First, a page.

The Questions of Troubled Hearts
It's funny; the Sunday after Easter we had the trouble with doubting Thomas. The next Sunday it was the trouble with disappointed disciples. Last Sunday it was the trouble with wandering sheep. The highest festival of the Church Year is followed by Sundays of trouble. You know why? Because as Job says, "Man is full of trouble." Luther said, "Every Christian when baptized and dedicated to Christ, may and must accept and expect encounters with terror and anxiety which will make his heart afraid and dejected." We confess in the explanation to the Lord's Prayer that we are attacked by the Devil, the world and our sinful nature. These can only trouble our hearts and cause them to ask questions.
The foremost question of the troubled heart is, "Where does God go when you need Him most?" What precedes Jesus saying, "Let not your hearts be troubled," is Him telling the disciples that He is going to be betrayed into the hands of His enemies. He is going away from them. The Devil, the world, and sinful nature are apparently going to win. And they seem to win over us. No one has yet answered the question raised in "The Wreck of the Edmund Fitzgerald," "Does anyone know where the love of God goes when the waves turn the minutes to hours?" When you need God most He seems least present. As Jesus was carried away by sinful hands to the world's cheering and the Devil's delight, so God seems carried away from us when sinful nature, a fallen world, and the evil Devil attack.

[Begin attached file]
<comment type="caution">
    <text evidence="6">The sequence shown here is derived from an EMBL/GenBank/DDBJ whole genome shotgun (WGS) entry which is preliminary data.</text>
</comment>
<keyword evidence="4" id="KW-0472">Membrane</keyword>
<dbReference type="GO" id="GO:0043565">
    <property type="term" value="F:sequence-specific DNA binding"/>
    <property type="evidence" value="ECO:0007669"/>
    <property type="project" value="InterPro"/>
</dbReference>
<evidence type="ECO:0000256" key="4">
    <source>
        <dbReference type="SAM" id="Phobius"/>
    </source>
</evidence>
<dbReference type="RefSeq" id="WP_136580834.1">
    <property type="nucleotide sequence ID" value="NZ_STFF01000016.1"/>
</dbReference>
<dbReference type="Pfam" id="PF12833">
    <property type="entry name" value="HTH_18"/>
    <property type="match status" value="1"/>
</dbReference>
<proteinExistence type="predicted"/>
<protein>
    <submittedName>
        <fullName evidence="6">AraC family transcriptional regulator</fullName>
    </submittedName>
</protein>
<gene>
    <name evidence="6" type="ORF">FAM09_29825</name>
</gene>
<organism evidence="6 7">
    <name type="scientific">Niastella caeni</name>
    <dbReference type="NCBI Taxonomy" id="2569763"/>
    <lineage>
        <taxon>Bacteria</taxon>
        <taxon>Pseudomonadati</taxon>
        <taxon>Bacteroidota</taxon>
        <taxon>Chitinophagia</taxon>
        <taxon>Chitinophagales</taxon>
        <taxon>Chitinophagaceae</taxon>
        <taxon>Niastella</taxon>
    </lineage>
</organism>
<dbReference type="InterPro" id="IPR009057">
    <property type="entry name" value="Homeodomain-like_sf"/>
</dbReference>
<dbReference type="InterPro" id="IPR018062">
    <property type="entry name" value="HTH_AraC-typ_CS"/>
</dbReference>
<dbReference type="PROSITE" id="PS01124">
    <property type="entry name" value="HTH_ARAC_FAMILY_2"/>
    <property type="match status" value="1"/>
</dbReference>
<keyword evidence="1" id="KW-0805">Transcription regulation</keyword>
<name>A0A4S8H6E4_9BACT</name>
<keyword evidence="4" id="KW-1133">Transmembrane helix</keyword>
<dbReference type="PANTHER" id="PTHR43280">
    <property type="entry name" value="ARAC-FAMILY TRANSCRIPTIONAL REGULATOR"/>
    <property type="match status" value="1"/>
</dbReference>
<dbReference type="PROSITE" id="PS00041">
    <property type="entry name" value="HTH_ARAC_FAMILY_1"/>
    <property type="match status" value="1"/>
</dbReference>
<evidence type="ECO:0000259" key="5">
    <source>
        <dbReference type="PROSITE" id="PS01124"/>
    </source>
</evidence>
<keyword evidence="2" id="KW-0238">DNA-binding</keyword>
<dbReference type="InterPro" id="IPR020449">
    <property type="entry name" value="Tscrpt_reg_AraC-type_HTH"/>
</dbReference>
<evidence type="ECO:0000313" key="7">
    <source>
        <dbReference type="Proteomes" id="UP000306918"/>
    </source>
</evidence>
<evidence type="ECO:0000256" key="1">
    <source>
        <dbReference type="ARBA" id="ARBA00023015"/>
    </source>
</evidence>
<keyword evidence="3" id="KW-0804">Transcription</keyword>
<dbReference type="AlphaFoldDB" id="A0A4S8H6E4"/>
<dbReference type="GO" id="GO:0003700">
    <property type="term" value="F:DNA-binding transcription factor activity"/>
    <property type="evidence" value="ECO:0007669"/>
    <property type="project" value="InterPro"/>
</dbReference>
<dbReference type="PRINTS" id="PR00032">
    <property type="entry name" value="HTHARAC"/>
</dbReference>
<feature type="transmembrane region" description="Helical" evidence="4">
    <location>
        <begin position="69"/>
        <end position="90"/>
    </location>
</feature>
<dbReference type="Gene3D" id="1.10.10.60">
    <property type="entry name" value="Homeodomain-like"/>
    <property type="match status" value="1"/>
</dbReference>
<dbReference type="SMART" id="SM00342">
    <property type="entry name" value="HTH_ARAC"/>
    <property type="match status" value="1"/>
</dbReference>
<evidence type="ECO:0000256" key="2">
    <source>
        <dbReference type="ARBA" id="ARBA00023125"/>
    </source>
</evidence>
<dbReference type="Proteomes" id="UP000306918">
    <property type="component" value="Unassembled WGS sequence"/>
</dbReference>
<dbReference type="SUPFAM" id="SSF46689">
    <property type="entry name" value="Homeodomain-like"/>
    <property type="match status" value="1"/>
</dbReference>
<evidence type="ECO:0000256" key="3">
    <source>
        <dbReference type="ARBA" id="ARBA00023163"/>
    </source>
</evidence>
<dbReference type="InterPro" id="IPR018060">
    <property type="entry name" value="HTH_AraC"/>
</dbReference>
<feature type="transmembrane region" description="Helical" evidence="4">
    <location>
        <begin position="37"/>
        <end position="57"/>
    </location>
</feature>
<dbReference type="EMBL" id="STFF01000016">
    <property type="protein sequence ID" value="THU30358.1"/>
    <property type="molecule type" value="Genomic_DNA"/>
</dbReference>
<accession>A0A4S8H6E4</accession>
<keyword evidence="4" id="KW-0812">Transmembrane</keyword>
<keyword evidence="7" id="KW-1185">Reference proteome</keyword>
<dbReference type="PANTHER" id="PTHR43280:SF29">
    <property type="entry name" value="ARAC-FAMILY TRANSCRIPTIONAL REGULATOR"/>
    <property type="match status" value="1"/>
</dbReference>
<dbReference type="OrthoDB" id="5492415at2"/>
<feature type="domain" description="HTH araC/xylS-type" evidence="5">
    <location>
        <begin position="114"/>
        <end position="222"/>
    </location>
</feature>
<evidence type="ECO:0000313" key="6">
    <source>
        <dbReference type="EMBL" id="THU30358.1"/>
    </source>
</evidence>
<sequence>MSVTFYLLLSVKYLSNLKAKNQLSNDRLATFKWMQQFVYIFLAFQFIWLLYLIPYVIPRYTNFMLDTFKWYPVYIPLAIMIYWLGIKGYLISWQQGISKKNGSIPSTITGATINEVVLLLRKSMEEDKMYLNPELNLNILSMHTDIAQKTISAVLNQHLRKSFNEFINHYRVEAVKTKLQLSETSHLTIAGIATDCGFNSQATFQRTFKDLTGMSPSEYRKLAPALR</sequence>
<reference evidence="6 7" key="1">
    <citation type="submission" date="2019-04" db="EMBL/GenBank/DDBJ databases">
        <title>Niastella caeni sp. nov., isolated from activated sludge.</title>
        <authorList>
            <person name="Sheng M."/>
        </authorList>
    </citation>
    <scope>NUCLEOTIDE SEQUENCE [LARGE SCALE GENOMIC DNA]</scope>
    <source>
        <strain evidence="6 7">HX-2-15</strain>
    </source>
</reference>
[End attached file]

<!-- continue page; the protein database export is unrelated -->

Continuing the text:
In George Strait's new song he claims he saw God today in a flower growing in concrete, in a couple's love, and in his newborn baby. Well, that's easy, isn't it? Let him see God in weeds growing, in couple's fighting, in babies that nobody wants. I easily find God in the good times: He's here, there and everywhere, but where is He in the shipwrecks of life, in the accidents; tragedies; ugliness, and pain of life?
He is someplace, so how do we get to where He is? You already know the answer to this. Jesus. The text makes this clear. God is in Jesus and Jesus is God. The works of the Son are the works of the Father. Jesus not only prepares the way to God the Father; He is the Way. But again I ask, "How do we get to where He is?"
Many say they can put out their hand and touch the face of God by slipping "the surly bonds of earth." The go where God is by rising above the pain, brutality, and senselessness on earth, by escaping this domain of sin, death, and the Devil. There is truth here.